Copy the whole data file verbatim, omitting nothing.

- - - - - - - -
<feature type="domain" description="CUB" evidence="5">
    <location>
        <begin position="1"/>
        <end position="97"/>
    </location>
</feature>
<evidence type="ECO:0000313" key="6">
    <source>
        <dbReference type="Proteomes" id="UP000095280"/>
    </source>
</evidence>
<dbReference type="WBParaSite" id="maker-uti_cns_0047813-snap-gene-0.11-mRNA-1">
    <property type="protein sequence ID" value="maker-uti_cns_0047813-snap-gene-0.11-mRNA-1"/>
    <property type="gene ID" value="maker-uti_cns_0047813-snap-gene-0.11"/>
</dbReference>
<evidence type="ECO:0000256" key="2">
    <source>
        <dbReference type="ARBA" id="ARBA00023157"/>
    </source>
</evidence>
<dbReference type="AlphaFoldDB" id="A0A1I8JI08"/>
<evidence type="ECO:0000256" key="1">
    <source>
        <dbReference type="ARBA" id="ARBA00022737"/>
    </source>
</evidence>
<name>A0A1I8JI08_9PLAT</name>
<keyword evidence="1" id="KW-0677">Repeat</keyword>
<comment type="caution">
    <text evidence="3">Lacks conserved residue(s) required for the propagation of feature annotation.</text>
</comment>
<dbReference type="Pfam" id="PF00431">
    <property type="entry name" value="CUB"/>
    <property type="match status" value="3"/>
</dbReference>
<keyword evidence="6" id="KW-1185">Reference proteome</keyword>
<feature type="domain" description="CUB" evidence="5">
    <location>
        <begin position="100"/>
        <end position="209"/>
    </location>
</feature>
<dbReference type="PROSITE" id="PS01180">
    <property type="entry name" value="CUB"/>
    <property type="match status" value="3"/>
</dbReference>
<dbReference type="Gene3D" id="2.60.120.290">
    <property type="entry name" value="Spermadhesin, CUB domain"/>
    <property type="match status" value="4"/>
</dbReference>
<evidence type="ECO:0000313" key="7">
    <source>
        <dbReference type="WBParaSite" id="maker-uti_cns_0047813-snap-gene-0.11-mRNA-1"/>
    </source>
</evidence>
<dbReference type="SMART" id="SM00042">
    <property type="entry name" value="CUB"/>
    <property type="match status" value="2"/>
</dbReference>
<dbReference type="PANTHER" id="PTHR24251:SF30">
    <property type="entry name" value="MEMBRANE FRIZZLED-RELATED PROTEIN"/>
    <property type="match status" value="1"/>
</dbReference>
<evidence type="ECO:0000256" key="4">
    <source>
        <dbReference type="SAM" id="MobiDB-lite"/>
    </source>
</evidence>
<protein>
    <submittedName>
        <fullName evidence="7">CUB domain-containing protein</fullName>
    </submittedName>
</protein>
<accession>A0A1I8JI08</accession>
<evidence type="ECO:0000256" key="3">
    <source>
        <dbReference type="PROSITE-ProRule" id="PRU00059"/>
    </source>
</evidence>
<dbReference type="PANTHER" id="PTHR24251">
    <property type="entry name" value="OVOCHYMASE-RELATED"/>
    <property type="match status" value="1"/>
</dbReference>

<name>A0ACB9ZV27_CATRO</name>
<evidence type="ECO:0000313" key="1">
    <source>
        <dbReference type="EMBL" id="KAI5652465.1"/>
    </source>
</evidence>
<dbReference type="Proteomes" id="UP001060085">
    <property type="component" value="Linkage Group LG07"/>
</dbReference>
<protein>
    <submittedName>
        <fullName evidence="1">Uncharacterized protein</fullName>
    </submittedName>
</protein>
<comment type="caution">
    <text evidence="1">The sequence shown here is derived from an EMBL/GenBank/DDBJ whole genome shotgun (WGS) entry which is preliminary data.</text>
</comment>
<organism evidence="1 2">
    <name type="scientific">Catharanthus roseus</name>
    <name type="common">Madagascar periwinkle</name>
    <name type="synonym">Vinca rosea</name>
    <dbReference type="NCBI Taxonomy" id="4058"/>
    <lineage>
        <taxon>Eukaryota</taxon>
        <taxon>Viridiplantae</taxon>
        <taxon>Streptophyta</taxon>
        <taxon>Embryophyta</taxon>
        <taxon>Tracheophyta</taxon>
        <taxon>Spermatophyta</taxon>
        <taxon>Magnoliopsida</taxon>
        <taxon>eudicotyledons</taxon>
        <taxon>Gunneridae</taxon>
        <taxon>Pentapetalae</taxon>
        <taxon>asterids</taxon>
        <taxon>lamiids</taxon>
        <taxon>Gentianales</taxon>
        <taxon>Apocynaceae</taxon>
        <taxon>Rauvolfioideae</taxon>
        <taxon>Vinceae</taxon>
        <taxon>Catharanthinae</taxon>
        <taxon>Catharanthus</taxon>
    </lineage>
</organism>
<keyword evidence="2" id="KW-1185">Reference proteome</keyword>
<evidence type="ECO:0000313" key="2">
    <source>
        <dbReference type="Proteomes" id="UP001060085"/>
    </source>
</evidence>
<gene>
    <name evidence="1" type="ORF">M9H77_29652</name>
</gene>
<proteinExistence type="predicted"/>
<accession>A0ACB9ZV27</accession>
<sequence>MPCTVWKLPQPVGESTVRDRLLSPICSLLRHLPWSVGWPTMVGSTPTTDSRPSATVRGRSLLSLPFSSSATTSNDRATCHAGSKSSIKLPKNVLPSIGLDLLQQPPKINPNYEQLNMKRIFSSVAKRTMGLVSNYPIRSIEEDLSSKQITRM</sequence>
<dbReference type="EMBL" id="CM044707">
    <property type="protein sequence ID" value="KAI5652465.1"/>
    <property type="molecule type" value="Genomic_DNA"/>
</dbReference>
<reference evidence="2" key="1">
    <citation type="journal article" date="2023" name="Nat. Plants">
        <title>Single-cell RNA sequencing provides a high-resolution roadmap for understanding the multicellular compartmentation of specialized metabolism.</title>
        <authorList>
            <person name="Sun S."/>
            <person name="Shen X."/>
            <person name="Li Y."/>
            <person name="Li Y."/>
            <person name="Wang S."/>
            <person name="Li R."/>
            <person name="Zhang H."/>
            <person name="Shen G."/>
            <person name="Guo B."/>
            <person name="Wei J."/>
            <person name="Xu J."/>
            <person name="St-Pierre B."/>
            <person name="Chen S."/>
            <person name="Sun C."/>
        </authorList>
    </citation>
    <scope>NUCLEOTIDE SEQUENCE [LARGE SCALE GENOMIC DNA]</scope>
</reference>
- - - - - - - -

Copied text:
<feature type="domain" description="CUB" evidence="5">
    <location>
        <begin position="1"/>
        <end position="97"/>
    </location>
</feature>
<evidence type="ECO:0000313" key="6">
    <source>
        <dbReference type="Proteomes" id="UP000095280"/>
    </source>
</evidence>
<dbReference type="WBParaSite" id="maker-uti_cns_0047813-snap-gene-0.11-mRNA-1">
    <property type="protein sequence ID" value="maker-uti_cns_0047813-snap-gene-0.11-mRNA-1"/>
    <property type="gene ID" value="maker-uti_cns_0047813-snap-gene-0.11"/>
</dbReference>
<evidence type="ECO:0000256" key="2">
    <source>
        <dbReference type="ARBA" id="ARBA00023157"/>
    </source>
</evidence>
<dbReference type="AlphaFoldDB" id="A0A1I8JI08"/>
<evidence type="ECO:0000256" key="1">
    <source>
        <dbReference type="ARBA" id="ARBA00022737"/>
    </source>
</evidence>
<name>A0A1I8JI08_9PLAT</name>
<keyword evidence="1" id="KW-0677">Repeat</keyword>
<comment type="caution">
    <text evidence="3">Lacks conserved residue(s) required for the propagation of feature annotation.</text>
</comment>
<dbReference type="Pfam" id="PF00431">
    <property type="entry name" value="CUB"/>
    <property type="match status" value="3"/>
</dbReference>
<keyword evidence="6" id="KW-1185">Reference proteome</keyword>
<feature type="domain" description="CUB" evidence="5">
    <location>
        <begin position="100"/>
        <end position="209"/>
    </location>
</feature>
<dbReference type="PROSITE" id="PS01180">
    <property type="entry name" value="CUB"/>
    <property type="match status" value="3"/>
</dbReference>
<dbReference type="Gene3D" id="2.60.120.290">
    <property type="entry name" value="Spermadhesin, CUB domain"/>
    <property type="match status" value="4"/>
</dbReference>
<evidence type="ECO:0000313" key="7">
    <source>
        <dbReference type="WBParaSite" id="maker-uti_cns_0047813-snap-gene-0.11-mRNA-1"/>
    </source>
</evidence>
<dbReference type="SMART" id="SM00042">
    <property type="entry name" value="CUB"/>
    <property type="match status" value="2"/>
</dbReference>
<dbReference type="PANTHER" id="PTHR24251:SF30">
    <property type="entry name" value="MEMBRANE FRIZZLED-RELATED PROTEIN"/>
    <property type="match status" value="1"/>
</dbReference>
<evidence type="ECO:0000256" key="4">
    <source>
        <dbReference type="SAM" id="MobiDB-lite"/>
    </source>
</evidence>
<protein>
    <submittedName>
        <fullName evidence="7">CUB domain-containing protein</fullName>
    </submittedName>
</protein>
<accession>A0A1I8JI08</accession>
<evidence type="ECO:0000256" key="3">
    <source>
        <dbReference type="PROSITE-ProRule" id="PRU00059"/>
    </source>
</evidence>
<dbReference type="PANTHER" id="PTHR24251">
    <property type="entry name" value="OVOCHYMASE-RELATED"/>
    <property type="match status" value="1"/>
</dbReference>

<name>A0ACB9ZV27_CATRO</name>
<evidence type="ECO:0000313" key="1">
    <source>
        <dbReference type="EMBL" id="KAI5652465.1"/>
    </source>
</evidence>
<dbReference type="Proteomes" id="UP001060085">
    <property type="component" value="Linkage Group LG07"/>
</dbReference>
<protein>
    <submittedName>
        <fullName evidence="1">Uncharacterized protein</fullName>
    </submittedName>
</protein>
<comment type="caution">
    <text evidence="1">The sequence shown here is derived from an EMBL/GenBank/DDBJ whole genome shotgun (WGS) entry which is preliminary data.</text>
</comment>
<organism evidence="1 2">
    <name type="scientific">Catharanthus roseus</name>
    <name type="common">Madagascar periwinkle</name>
    <name type="synonym">Vinca rosea</name>
    <dbReference type="NCBI Taxonomy" id="4058"/>
    <lineage>
        <taxon>Eukaryota</taxon>
        <taxon>Viridiplantae</taxon>
        <taxon>Streptophyta</taxon>
        <taxon>Embryophyta</taxon>
        <taxon>Tracheophyta</taxon>
        <taxon>Spermatophyta</taxon>
        <taxon>Magnoliopsida</taxon>
        <taxon>eudicotyledons</taxon>
        <taxon>Gunneridae</taxon>
        <taxon>Pentapetalae</taxon>
        <taxon>asterids</taxon>
        <taxon>lamiids</taxon>
        <taxon>Gentianales</taxon>
        <taxon>Apocynaceae</taxon>
        <taxon>Rauvolfioideae</taxon>
        <taxon>Vinceae</taxon>
        <taxon>Catharanthinae</taxon>
        <taxon>Catharanthus</taxon>
    </lineage>
</organism>
<keyword evidence="2" id="KW-1185">Reference proteome</keyword>
<evidence type="ECO:0000313" key="2">
    <source>
        <dbReference type="Proteomes" id="UP001060085"/>
    </source>
</evidence>
<gene>
    <name evidence="1" type="ORF">M9H77_29652</name>
</gene>
<proteinExistence type="predicted"/>
<accession>A0ACB9ZV27</accession>
<sequence>MPCTVWKLPQPVGESTVRDRLLSPICSLLRHLPWSVGWPTMVGSTPTTDSRPSATVRGRSLLSLPFSSSATTSNDRATCHAGSKSSIKLPKNVLPSIGLDLLQQPPKINPNYEQLNMKRIFSSVAKRTMGLVSNYPIRSIEEDLSSKQITRM</sequence>
<dbReference type="EMBL" id="CM044707">
    <property type="protein sequence ID" value="KAI5652465.1"/>
    <property type="molecule type" value="Genomic_DNA"/>
</dbReference>
<reference evidence="2" key="1">
    <citation type="journal article" date="2023" name="Nat. Plants">
        <title>Single-cell RNA sequencing provides a high-resolution roadmap for understanding the multicellular compartmentation of specialized metabolism.</title>
        <authorList>
            <person name="Sun S."/>
            <person name="Shen X."/>
            <person name="Li Y."/>
            <person name="Li Y."/>
            <person name="Wang S."/>
            <person name="Li R."/>
            <person name="Zhang H."/>
            <person name="Shen G."/>
            <person name="Guo B."/>
            <person name="Wei J."/>
            <person name="Xu J."/>
            <person name="St-Pierre B."/>
            <person name="Chen S."/>
            <person name="Sun C."/>
        </authorList>
    </citation>
    <scope>NUCLEOTIDE SEQUENCE [LARGE SCALE GENOMIC DNA]</scope>
</reference>